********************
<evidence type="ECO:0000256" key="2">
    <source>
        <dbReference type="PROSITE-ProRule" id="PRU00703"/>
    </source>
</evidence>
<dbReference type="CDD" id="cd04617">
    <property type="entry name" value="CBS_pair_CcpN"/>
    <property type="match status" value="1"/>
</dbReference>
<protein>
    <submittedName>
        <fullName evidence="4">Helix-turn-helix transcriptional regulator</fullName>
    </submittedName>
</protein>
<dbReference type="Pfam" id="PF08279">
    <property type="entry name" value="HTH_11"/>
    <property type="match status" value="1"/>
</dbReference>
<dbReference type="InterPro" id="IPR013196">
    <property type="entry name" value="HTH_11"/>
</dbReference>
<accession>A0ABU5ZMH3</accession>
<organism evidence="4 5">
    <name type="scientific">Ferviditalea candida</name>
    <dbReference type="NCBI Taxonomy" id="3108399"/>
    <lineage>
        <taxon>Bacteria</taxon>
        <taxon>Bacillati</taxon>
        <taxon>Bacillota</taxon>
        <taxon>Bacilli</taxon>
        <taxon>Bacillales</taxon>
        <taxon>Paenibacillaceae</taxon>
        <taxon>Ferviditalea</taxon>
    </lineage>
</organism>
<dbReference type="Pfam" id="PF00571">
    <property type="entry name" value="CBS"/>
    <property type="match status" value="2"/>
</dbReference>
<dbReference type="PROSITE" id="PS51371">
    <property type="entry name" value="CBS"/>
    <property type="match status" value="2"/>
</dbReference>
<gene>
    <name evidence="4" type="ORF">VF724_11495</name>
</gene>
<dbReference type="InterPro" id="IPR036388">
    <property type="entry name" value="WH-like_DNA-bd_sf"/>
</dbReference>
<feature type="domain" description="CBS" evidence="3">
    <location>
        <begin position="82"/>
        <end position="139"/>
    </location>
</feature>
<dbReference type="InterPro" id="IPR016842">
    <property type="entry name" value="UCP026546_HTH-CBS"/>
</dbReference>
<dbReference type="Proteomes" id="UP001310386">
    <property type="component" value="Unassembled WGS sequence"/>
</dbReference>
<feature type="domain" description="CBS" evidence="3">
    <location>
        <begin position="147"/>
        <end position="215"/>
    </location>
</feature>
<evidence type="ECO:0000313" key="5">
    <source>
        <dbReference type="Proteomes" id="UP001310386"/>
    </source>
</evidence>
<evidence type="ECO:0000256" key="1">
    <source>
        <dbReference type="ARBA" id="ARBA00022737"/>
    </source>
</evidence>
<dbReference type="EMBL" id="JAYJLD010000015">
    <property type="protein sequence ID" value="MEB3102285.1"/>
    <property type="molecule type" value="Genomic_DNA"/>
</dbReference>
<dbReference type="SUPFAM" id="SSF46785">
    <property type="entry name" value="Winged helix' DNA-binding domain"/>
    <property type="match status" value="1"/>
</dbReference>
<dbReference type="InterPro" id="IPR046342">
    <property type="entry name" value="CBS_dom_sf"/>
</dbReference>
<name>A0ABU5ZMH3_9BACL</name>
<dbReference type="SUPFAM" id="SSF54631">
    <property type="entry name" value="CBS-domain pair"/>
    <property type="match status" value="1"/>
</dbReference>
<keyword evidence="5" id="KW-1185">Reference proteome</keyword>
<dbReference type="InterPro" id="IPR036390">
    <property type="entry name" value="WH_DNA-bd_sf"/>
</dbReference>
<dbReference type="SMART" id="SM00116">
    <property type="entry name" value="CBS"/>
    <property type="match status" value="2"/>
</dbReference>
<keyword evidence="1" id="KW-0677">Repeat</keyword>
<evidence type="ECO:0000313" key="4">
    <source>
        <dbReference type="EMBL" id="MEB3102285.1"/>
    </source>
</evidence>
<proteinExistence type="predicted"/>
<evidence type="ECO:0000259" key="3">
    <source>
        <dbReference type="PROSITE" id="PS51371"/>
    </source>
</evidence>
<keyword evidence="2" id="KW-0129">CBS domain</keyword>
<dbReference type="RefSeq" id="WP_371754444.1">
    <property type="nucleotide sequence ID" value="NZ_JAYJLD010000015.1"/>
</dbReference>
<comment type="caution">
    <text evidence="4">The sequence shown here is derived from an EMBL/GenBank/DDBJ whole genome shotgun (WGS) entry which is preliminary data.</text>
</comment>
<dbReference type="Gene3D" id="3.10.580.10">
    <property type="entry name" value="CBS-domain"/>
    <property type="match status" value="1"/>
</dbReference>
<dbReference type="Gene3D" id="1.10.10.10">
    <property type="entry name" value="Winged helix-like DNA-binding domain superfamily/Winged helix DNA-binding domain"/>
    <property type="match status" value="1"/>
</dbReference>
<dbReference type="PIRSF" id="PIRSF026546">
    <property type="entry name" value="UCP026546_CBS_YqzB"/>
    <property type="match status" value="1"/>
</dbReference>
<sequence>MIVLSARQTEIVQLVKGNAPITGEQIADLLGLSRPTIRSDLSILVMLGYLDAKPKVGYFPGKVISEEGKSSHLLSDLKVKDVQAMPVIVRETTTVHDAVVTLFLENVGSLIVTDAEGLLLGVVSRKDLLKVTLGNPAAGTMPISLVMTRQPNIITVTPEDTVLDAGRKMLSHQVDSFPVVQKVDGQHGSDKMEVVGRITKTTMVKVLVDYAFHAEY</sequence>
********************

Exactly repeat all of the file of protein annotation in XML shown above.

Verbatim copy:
<evidence type="ECO:0000256" key="2">
    <source>
        <dbReference type="PROSITE-ProRule" id="PRU00703"/>
    </source>
</evidence>
<dbReference type="CDD" id="cd04617">
    <property type="entry name" value="CBS_pair_CcpN"/>
    <property type="match status" value="1"/>
</dbReference>
<protein>
    <submittedName>
        <fullName evidence="4">Helix-turn-helix transcriptional regulator</fullName>
    </submittedName>
</protein>
<dbReference type="Pfam" id="PF08279">
    <property type="entry name" value="HTH_11"/>
    <property type="match status" value="1"/>
</dbReference>
<dbReference type="InterPro" id="IPR013196">
    <property type="entry name" value="HTH_11"/>
</dbReference>
<accession>A0ABU5ZMH3</accession>
<organism evidence="4 5">
    <name type="scientific">Ferviditalea candida</name>
    <dbReference type="NCBI Taxonomy" id="3108399"/>
    <lineage>
        <taxon>Bacteria</taxon>
        <taxon>Bacillati</taxon>
        <taxon>Bacillota</taxon>
        <taxon>Bacilli</taxon>
        <taxon>Bacillales</taxon>
        <taxon>Paenibacillaceae</taxon>
        <taxon>Ferviditalea</taxon>
    </lineage>
</organism>
<dbReference type="Pfam" id="PF00571">
    <property type="entry name" value="CBS"/>
    <property type="match status" value="2"/>
</dbReference>
<dbReference type="PROSITE" id="PS51371">
    <property type="entry name" value="CBS"/>
    <property type="match status" value="2"/>
</dbReference>
<gene>
    <name evidence="4" type="ORF">VF724_11495</name>
</gene>
<dbReference type="InterPro" id="IPR036388">
    <property type="entry name" value="WH-like_DNA-bd_sf"/>
</dbReference>
<feature type="domain" description="CBS" evidence="3">
    <location>
        <begin position="82"/>
        <end position="139"/>
    </location>
</feature>
<dbReference type="InterPro" id="IPR016842">
    <property type="entry name" value="UCP026546_HTH-CBS"/>
</dbReference>
<dbReference type="Proteomes" id="UP001310386">
    <property type="component" value="Unassembled WGS sequence"/>
</dbReference>
<feature type="domain" description="CBS" evidence="3">
    <location>
        <begin position="147"/>
        <end position="215"/>
    </location>
</feature>
<evidence type="ECO:0000313" key="5">
    <source>
        <dbReference type="Proteomes" id="UP001310386"/>
    </source>
</evidence>
<evidence type="ECO:0000256" key="1">
    <source>
        <dbReference type="ARBA" id="ARBA00022737"/>
    </source>
</evidence>
<dbReference type="EMBL" id="JAYJLD010000015">
    <property type="protein sequence ID" value="MEB3102285.1"/>
    <property type="molecule type" value="Genomic_DNA"/>
</dbReference>
<dbReference type="SUPFAM" id="SSF46785">
    <property type="entry name" value="Winged helix' DNA-binding domain"/>
    <property type="match status" value="1"/>
</dbReference>
<dbReference type="InterPro" id="IPR046342">
    <property type="entry name" value="CBS_dom_sf"/>
</dbReference>
<name>A0ABU5ZMH3_9BACL</name>
<dbReference type="SUPFAM" id="SSF54631">
    <property type="entry name" value="CBS-domain pair"/>
    <property type="match status" value="1"/>
</dbReference>
<keyword evidence="5" id="KW-1185">Reference proteome</keyword>
<dbReference type="InterPro" id="IPR036390">
    <property type="entry name" value="WH_DNA-bd_sf"/>
</dbReference>
<dbReference type="SMART" id="SM00116">
    <property type="entry name" value="CBS"/>
    <property type="match status" value="2"/>
</dbReference>
<keyword evidence="1" id="KW-0677">Repeat</keyword>
<evidence type="ECO:0000313" key="4">
    <source>
        <dbReference type="EMBL" id="MEB3102285.1"/>
    </source>
</evidence>
<proteinExistence type="predicted"/>
<evidence type="ECO:0000259" key="3">
    <source>
        <dbReference type="PROSITE" id="PS51371"/>
    </source>
</evidence>
<keyword evidence="2" id="KW-0129">CBS domain</keyword>
<dbReference type="RefSeq" id="WP_371754444.1">
    <property type="nucleotide sequence ID" value="NZ_JAYJLD010000015.1"/>
</dbReference>
<comment type="caution">
    <text evidence="4">The sequence shown here is derived from an EMBL/GenBank/DDBJ whole genome shotgun (WGS) entry which is preliminary data.</text>
</comment>
<dbReference type="Gene3D" id="3.10.580.10">
    <property type="entry name" value="CBS-domain"/>
    <property type="match status" value="1"/>
</dbReference>
<dbReference type="Gene3D" id="1.10.10.10">
    <property type="entry name" value="Winged helix-like DNA-binding domain superfamily/Winged helix DNA-binding domain"/>
    <property type="match status" value="1"/>
</dbReference>
<dbReference type="PIRSF" id="PIRSF026546">
    <property type="entry name" value="UCP026546_CBS_YqzB"/>
    <property type="match status" value="1"/>
</dbReference>
<sequence>MIVLSARQTEIVQLVKGNAPITGEQIADLLGLSRPTIRSDLSILVMLGYLDAKPKVGYFPGKVISEEGKSSHLLSDLKVKDVQAMPVIVRETTTVHDAVVTLFLENVGSLIVTDAEGLLLGVVSRKDLLKVTLGNPAAGTMPISLVMTRQPNIITVTPEDTVLDAGRKMLSHQVDSFPVVQKVDGQHGSDKMEVVGRITKTTMVKVLVDYAFHAEY</sequence>